The S&P/ASX 200 in Australia rose 0.2% after stocks on Wall Street rose mildly following the Fed minutes release.
The Nikkei futures contract in Chicago was at 28.355 and its counterpart in Osaka was at 28,350 – higher than the Nikkei 225's last close at 28,115.74.
Keeping inflation under control is the best way to ensure a strong economy for everyone, Federal Reserve Governor Philip Jefferson said Thursday.
"Low inflation is key to achieving a long and sustained expansion — an economy that works for all," the central bank official said during an event in Minneapolis.
"Pursuing our dual mandate is the best way for the Federal Reserve to promote widely shared prosperity."
Jefferson did not provide any direct comments on where he sees policy heading as the Fed looks to achieve both full employment and stable prices.
His comments from following a flurry of speeches from his colleagues, who universally say the Fed will need to raise interest rates more to bring down inflation still running around its highest levels since the early 1980s.
Shares in the Asia-Pacific are set to trade mixed as a number of economic data is slated to be released in the region.
Japan will release trade balance data for October, which analysts are expecting to see a $11 billion trade deficit, according to a Reuters poll.
Australia's S&P/ASX 200 gained 0.12% in its first hour of trade, as the country awaits its latest unemployment data later in the day.
The Nikkei futures contract in Chicago was at 27,930 while its counterpart in Osaka was at 27,920, slightly lower than the Nikkei 225 's last close at 28,028.30.
U.S. President Joe Biden said it's "unlikely" a missile that killed two people in Poland was fired from Russia, citing the trajectory of the rocket.
Asked by a reporter if the missile was fired from Russia, Biden said: "There is preliminary information that contests that, I don't want to say that until we completely investigate."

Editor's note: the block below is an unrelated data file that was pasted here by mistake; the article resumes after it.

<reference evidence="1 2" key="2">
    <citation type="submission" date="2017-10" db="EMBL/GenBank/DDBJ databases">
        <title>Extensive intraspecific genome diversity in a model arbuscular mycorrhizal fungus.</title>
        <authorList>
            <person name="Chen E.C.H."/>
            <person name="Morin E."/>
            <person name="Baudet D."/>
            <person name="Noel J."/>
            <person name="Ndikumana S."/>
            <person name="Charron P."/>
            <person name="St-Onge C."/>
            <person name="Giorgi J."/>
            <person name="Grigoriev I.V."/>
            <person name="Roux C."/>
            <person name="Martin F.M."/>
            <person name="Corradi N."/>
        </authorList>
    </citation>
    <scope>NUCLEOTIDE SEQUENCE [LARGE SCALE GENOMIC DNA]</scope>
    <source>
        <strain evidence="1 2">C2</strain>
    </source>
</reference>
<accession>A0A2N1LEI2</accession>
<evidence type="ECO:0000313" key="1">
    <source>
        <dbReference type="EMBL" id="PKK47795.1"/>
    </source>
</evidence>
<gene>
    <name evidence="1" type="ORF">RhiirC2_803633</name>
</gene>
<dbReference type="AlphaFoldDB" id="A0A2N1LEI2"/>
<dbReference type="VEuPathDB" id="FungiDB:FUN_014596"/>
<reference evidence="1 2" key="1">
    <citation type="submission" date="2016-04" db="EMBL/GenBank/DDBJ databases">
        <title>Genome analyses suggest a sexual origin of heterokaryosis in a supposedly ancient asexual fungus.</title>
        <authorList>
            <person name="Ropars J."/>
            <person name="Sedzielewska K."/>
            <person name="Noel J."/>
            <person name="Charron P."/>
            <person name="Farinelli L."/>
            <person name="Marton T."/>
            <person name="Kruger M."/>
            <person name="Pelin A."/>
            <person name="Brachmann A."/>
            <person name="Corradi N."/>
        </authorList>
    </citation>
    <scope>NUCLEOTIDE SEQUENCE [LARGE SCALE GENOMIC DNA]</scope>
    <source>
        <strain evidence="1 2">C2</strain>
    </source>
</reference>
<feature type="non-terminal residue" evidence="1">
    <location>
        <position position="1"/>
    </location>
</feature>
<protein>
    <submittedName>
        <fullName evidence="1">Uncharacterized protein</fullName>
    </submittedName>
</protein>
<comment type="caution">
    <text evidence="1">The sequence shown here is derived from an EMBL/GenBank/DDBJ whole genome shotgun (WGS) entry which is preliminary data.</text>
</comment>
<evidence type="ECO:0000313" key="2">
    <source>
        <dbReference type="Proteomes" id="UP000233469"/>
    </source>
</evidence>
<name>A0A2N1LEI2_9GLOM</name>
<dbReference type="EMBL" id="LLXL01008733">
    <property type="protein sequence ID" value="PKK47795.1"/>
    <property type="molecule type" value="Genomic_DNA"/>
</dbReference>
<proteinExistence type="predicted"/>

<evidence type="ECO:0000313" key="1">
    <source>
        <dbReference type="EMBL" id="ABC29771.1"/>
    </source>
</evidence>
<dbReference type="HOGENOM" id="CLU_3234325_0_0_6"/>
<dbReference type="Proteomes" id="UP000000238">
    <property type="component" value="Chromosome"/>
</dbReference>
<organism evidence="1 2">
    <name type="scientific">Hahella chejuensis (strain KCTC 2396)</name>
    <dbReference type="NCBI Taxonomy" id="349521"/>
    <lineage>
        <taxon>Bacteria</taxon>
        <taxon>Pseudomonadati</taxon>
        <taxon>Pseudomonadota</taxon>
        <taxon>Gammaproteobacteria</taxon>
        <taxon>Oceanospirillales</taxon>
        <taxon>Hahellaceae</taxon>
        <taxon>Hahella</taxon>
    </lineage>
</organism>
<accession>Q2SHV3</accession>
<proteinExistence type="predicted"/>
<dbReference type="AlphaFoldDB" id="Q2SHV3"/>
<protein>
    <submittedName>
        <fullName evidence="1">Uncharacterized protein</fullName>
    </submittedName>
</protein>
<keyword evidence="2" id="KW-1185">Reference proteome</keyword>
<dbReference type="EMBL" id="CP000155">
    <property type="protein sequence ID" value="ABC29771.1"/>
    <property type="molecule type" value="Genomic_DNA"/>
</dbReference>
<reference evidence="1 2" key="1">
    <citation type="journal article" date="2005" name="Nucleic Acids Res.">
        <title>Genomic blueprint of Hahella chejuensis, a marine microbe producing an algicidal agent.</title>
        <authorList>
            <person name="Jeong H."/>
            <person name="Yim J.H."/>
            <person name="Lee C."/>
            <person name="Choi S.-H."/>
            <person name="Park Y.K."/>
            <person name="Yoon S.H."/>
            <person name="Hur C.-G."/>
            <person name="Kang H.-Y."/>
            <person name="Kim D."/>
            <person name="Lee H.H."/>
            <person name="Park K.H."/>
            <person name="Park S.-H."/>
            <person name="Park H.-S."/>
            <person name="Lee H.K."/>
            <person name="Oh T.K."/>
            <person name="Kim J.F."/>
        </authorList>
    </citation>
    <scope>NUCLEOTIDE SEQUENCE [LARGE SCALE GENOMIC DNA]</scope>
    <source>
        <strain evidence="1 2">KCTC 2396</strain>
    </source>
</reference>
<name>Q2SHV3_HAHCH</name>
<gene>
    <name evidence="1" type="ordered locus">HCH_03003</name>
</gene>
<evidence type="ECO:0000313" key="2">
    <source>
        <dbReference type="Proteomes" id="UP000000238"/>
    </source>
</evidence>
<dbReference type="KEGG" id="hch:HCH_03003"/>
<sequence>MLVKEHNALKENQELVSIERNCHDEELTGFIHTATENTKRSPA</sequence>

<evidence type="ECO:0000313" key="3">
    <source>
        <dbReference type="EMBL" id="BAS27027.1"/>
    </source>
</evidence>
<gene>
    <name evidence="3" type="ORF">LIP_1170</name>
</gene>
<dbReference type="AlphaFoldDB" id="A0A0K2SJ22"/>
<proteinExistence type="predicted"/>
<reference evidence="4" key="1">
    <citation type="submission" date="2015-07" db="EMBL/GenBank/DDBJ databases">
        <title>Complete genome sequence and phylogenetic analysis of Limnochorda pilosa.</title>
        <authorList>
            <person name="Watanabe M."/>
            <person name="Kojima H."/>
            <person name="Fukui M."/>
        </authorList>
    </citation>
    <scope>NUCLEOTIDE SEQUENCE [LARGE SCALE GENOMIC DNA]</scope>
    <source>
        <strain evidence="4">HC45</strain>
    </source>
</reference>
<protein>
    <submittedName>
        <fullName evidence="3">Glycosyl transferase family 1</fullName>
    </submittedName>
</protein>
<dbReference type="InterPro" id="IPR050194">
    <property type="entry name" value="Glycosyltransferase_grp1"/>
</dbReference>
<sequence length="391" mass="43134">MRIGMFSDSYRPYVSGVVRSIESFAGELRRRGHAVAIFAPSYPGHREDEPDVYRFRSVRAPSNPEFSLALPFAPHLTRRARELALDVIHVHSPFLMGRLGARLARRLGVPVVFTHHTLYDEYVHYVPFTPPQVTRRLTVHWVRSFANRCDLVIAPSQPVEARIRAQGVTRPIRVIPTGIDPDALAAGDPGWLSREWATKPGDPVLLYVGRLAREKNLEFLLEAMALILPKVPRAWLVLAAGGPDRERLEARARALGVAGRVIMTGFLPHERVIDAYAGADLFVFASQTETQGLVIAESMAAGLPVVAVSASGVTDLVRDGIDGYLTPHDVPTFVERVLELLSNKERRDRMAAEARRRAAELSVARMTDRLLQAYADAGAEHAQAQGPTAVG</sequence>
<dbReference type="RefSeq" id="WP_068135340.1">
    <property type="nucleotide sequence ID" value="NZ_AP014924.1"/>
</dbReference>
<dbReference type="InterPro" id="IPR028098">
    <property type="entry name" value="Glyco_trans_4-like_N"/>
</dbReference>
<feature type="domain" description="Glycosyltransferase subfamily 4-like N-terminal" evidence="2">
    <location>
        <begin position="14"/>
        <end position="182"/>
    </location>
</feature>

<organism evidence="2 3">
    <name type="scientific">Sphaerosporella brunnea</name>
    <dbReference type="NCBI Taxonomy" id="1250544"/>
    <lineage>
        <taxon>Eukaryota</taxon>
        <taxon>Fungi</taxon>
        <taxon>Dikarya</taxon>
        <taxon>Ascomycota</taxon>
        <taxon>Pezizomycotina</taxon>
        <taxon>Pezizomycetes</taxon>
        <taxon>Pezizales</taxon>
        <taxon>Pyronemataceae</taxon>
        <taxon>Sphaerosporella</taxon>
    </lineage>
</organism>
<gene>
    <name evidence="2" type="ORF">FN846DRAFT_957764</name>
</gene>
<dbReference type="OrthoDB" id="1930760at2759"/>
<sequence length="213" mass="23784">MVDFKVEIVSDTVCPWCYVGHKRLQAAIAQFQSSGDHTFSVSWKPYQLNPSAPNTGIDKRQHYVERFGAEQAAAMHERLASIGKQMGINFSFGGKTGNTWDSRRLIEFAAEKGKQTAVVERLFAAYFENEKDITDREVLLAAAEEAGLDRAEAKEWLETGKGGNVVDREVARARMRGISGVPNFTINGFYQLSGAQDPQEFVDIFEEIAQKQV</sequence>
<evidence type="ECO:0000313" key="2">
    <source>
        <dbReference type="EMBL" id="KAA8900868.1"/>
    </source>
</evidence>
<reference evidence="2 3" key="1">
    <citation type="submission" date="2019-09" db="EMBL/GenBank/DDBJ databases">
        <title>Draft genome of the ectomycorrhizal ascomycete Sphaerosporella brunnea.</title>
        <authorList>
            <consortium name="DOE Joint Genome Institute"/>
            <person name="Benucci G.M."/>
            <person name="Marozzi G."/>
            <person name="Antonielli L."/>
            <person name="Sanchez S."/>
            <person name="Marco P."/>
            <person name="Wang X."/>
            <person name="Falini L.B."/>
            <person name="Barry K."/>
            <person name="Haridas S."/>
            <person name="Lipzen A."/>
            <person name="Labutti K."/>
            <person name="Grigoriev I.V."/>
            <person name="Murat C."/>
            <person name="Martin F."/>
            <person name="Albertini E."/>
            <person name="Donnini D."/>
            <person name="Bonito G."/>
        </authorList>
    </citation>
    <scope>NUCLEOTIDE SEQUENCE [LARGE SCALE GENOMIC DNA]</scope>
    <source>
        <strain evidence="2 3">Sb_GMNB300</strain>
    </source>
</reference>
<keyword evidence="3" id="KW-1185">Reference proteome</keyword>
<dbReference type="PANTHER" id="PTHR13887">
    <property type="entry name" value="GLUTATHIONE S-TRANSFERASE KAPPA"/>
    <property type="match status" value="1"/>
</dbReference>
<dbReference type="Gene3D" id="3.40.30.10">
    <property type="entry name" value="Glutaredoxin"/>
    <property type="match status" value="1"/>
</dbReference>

He went on to say: "It's unlikely... in the minds of the trajectory, that it was fired from Russia.
Biden reiterated that the leaders of the Group of 7 agreed to support an ongoing investigation into the explosion.
"We agreed to support Poland's investigation into the explosion in rural Poland near the Ukrainian border.
U.S. President Joe Biden meets Chinese President Xi Jinping on the sidelines of the G-20 leaders' summit in Bali, Indonesia, on Nov. 14, 2022.
But it's unlikely that trade tensions between the two superpowers will see concrete improvement anytime soon, according to BMO Wealth Management.
"I wouldn't expect any easing at all," Yung-yu Ma, the firm's chief investment strategist, told CNBC's "Squawk Box Asia," adding that trade ties are, on the contrary, likely to deteriorate.
He expects the U.S. to announce even more measures on top of the the recently imposed chip export restrictions to China.
"I do think the trend is for actually increasing technology restrictions and export restrictions," he said.
Indonesian Finance Minister Sri Mulyani (C front) attends the G20 Finance Ministers Meeting in Nusa Dua, on Indonesia's resort island of Bali, on July 16, 2022.
Nineteen countries and one economic region, the European Union, will attend this year's two-day G-20 meeting.
This year's in-person attendee list has been in the spotlight as Russian President Vladimir Putin continues his unprovoked war in Ukraine.
U.S. President Joe Biden is also scheduled to hold a bilateral meeting with his Chinese counterpart Xi Jinping ahead of the G-20.
He highlighted China's stance on the war in Ukraine as one of many signs of eroding relations between the U.S. and China.
Venture capital firm Sequoia Capital said it will mark down to zero its investment of over $210 million in cryptocurrency exchange FTX, as possibilities of bankruptcy loom.
"In recent days, a liquidity crunch has created solvency risk for FTX," Sequoia said in a note to investors posted on Twitter.
"Based on our current understanding, we are marking our investment down to $0," the Silicon Valley-based firm said Wednesday.
FTX, owned by 30-year-old entrepreneur Sam Bankman-Fried, was valued at $32 billion earlier this year.
Sequoia's announcement comes as rival exchange Binance's CEO Changpeng Zhao backed out of a proposed deal to purchase FTX, leaving the beleaguered firm at risk of a liquidity crisis.